Countdown to Brexit: 69 days – UK needs a statesman as odds on consensus in Parliament diminish – and Lords scrutiny highlights further gaps in the deal.
Speaking in BBC Radio 4 this morning, former prime minister, John Major, said that MPs may need to be given a free vote on all Brexit options as the only way that will allow them to put the interests of the nation – and the 63% of the population who did not vote to leave the EU in the referendum – first.
Sir John said the prime minister had been "handed a poisoned chalice" and that things had been "extremely difficult" for her. "Her position has been all but impossible."
He emphasised that time was "running out of time" if the UK is to avoid a no-deal Brexit by default.
He set out options: firstly, Mrs May must drop her red lines "in the national interest" and become a facilitator to find out what Parliament – otherwise the options are either for the Cabinet or Parliament to decide - or for there to be another referendum "now more facts are known than were known in 2016".
He said while Cabinet is too split to reach an agreement, there is hope that Parliament could reach a consensus. Other parties will be tabling proposals for testing to find an option that can command a majority in Parliament – we posted the views of the Commons “Exiting the EU Committee” yesterday.
Meanwhile, concern among politicians, business, commerce and sports stars across Europe is becoming increasingly vocal, imploring the UK to remain as a member of the EU – or failing that to stay close to Europe. “Britain has become part of who we are as Europeans,” the letter read. “We would miss Britain as part of the European Union, especially in these troubled times. Therefore, Britons should know: from the bottom of our hearts, we want them to stay.”
In a speech today, German Chancellor, Angela Merkel, underscored the importance of good relations between the EU and the UK: "The United Kingdom is a part of Europe. We're bound together by wonderful cooperation in all domestic and security policies. And the UK needs to remain a close partner in the future."
Chairman of the European Union Committee, Lord Boswell, wrote to the Government that: “When the summary draft of the Political Declaration was published on 14 November 2018, it indicated that the relationship would be underpinned by a ‘reaffirmation of the United Kingdom's commitment to the European Convention on Human Rights (ECHR).’ In respect of law enforcement and judicial co-operation in criminal matters, the summary draft clearly spelled out that there would be ‘continued adherence to the ECHR and its system of enforcement.’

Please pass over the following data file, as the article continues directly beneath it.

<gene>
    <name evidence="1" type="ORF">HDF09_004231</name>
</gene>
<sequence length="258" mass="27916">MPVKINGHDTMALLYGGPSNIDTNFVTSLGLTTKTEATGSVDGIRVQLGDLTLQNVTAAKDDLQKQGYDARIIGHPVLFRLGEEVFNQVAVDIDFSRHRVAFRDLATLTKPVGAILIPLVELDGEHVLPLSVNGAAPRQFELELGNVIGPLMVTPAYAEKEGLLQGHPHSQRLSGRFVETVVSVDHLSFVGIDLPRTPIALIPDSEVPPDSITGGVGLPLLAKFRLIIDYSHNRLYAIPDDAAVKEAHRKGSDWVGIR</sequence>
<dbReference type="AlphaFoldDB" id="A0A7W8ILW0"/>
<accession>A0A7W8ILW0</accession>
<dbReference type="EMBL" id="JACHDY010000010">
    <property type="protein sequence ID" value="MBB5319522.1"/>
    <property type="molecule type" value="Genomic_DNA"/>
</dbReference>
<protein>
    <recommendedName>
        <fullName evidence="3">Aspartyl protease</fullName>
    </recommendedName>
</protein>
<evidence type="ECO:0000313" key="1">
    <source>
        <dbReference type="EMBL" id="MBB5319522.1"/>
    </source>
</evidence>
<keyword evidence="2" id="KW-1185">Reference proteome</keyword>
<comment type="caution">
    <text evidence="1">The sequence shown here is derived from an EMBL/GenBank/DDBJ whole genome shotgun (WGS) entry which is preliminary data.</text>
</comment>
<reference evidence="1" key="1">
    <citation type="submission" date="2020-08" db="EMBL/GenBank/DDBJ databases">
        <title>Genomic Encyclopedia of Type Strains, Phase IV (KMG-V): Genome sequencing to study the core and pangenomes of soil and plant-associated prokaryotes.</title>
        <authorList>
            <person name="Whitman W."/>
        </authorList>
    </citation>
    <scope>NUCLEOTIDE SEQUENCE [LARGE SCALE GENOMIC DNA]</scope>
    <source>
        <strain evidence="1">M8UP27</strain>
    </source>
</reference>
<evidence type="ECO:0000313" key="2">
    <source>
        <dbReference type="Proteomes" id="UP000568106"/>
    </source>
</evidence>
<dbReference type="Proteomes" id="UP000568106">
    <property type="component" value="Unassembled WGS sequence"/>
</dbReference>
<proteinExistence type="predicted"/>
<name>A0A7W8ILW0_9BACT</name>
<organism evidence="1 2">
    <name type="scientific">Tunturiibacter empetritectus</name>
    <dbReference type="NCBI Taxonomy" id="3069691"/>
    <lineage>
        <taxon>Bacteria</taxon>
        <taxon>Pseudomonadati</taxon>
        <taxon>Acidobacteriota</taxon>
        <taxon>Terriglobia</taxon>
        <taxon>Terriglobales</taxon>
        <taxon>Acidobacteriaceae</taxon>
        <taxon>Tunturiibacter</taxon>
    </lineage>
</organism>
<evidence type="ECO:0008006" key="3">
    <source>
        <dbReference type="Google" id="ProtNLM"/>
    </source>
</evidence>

“The final document, published on 22 November 2018, has diluted these formulations. In particular, the UK would merely agree “to respect the framework of the European Convention on Human Rights.” On the question of law enforcement and judicial cooperation in criminal matters, the UK would commit to “continued adherence and giving effect to the ECHR”.
The reply from the Under-Secretary of State at the Ministry of Justice, Edward Argar MP, pledged an unchanging commitment to human rights and fundamental freedoms - but it did not explain the reason for the change in wording in the Political Declaration. The letter ended with a reference to revisiting the Human Rights Act once the “process of leaving the EU is concluded”.
The Committee is “concerned by the lack of assurances about the Government’s commitment to the Human Rights Act post-Brexit” – and so should we all be.
Annegret Kramp-Karrenbauer, leader of the centre-right Christian Democratic Union in Germany, joined more than two dozen political, business and cultural figures in an open letter to the Times, arguing “from the bottom of our hearts” that Britain should not leave the bloc.
The letter said they respected the choice of the British people to leave, but if the UK decided to stay, “our door will always remain open”.
Nodding to the two countries’ shared history, the group said Britain “did not give up on us” after the second world war and welcomed Germany back into the European community. Germans “have not forgotten and we are grateful”, they wrote.
The German leaders went on to say: “We would miss the legendary British black humour and going to the pub after work hours to drink an ale. We would miss tea with milk and driving on the left-hand side of the road. And we would miss seeing the panto at Christmas.
“But more than anything else, we would miss the British people – our friends across the Channel.”
Kramp-Karrenbauer was the most high-profile signatory of the letter, but she was joined by politicians including Andrea Nahles, the leader of the Social Democratic party, the Greens co-leaders and the head of the German parliament’s foreign affairs committee.
The signatories also included the president of the Federation of German Industries and senior executives at Daimler and Airbus, as well as sporting and cultural figures such as the former German footballer Jens Lehmann and the singer Campino.
The plea came as some in Berlin predicted disastrous consequences if no Brexit deal was reached and signaled openness to the possibility of Britain staying in the EU.
On Thursday, the German parliament passed a Brexit transition law, which would only take effect if the planned transition period until the end of 2020 were initiated. The foreign minister, Heiko Maas, said the ball was in the UK’s court, adding that “the time for games is over”.
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